Poem: A World Away

Venice, three blocks off Saint Mark’s

A World Away

Just around the corner, if canals have corners,
away from the tourists and fancy cafes,
out of sight of the post card makers and elegant shops
are the darker places, a bit less color,
none of the gold gilt or pink marble tiles.
Yesterday’s clothes hang from lines.
The trattoria is plain, almost lost
in the grey stone. No one here speaks your language,
but they smile and nod and with a bit of joyful patience
you decide what to eat. It is wonderful, half the cost
and rich with honest flavor. Someone in the back sings
with none of the operatic flair of the gondoliers,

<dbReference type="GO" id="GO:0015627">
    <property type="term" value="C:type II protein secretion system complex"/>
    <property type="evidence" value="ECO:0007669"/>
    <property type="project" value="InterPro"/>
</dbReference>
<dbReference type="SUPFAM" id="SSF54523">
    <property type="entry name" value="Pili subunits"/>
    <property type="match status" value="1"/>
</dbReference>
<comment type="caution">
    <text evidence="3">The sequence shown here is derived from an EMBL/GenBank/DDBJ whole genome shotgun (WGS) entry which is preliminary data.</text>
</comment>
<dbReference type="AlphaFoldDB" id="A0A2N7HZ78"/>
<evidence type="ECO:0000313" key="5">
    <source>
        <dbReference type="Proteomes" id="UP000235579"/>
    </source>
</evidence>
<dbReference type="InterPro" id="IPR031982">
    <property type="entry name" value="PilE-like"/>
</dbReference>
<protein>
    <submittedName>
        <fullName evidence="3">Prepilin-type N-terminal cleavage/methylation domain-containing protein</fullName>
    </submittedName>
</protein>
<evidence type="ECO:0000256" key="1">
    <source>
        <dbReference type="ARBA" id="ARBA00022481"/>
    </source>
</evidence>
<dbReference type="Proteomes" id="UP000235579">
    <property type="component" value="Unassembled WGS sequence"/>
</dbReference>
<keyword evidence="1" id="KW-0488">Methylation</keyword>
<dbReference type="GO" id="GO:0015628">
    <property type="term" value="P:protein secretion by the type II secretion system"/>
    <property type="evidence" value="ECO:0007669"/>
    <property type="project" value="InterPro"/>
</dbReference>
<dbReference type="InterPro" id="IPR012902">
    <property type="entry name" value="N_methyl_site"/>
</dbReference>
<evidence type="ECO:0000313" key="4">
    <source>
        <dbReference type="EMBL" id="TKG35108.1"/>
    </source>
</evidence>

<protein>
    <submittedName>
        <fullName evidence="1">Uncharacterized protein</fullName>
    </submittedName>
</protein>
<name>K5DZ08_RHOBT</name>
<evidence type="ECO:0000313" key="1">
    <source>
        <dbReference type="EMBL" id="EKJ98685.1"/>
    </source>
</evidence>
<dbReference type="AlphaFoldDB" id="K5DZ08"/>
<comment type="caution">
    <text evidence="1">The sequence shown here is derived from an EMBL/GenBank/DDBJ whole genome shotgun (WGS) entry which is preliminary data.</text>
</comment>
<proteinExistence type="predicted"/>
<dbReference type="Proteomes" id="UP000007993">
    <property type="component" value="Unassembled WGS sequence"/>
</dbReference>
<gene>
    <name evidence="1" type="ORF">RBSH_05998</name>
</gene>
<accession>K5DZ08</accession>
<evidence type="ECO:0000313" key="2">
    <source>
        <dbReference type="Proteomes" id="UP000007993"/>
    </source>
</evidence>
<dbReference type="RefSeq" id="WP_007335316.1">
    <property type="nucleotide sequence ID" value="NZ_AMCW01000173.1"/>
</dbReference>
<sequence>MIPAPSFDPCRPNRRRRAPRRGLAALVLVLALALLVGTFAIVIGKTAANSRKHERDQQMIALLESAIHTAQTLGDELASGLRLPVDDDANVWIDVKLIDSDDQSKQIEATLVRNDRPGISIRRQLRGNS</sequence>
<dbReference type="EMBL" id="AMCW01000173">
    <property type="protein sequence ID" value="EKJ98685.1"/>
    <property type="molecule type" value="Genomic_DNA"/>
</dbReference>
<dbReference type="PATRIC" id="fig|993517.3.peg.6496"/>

fueled by cheap wine and once again, joy,
this time of the dumpling of a woman with bright eyes,
only for him, at his side.
Who would not sing for such loving eyes?
Any of us would, but not in the crystal lit tourist palaces
just a few blocks, but a world, away.

About this poem.

This one is a mishmash of the first trip I made to Rome (ask me about it sometime, over a glass of wine), my time in Venice (where the picture was snapped), the lessons I learned about finding beauty, the difference between being a tourist and losing yourself in a place, and a recognition of what love does to us, even more so than wine.


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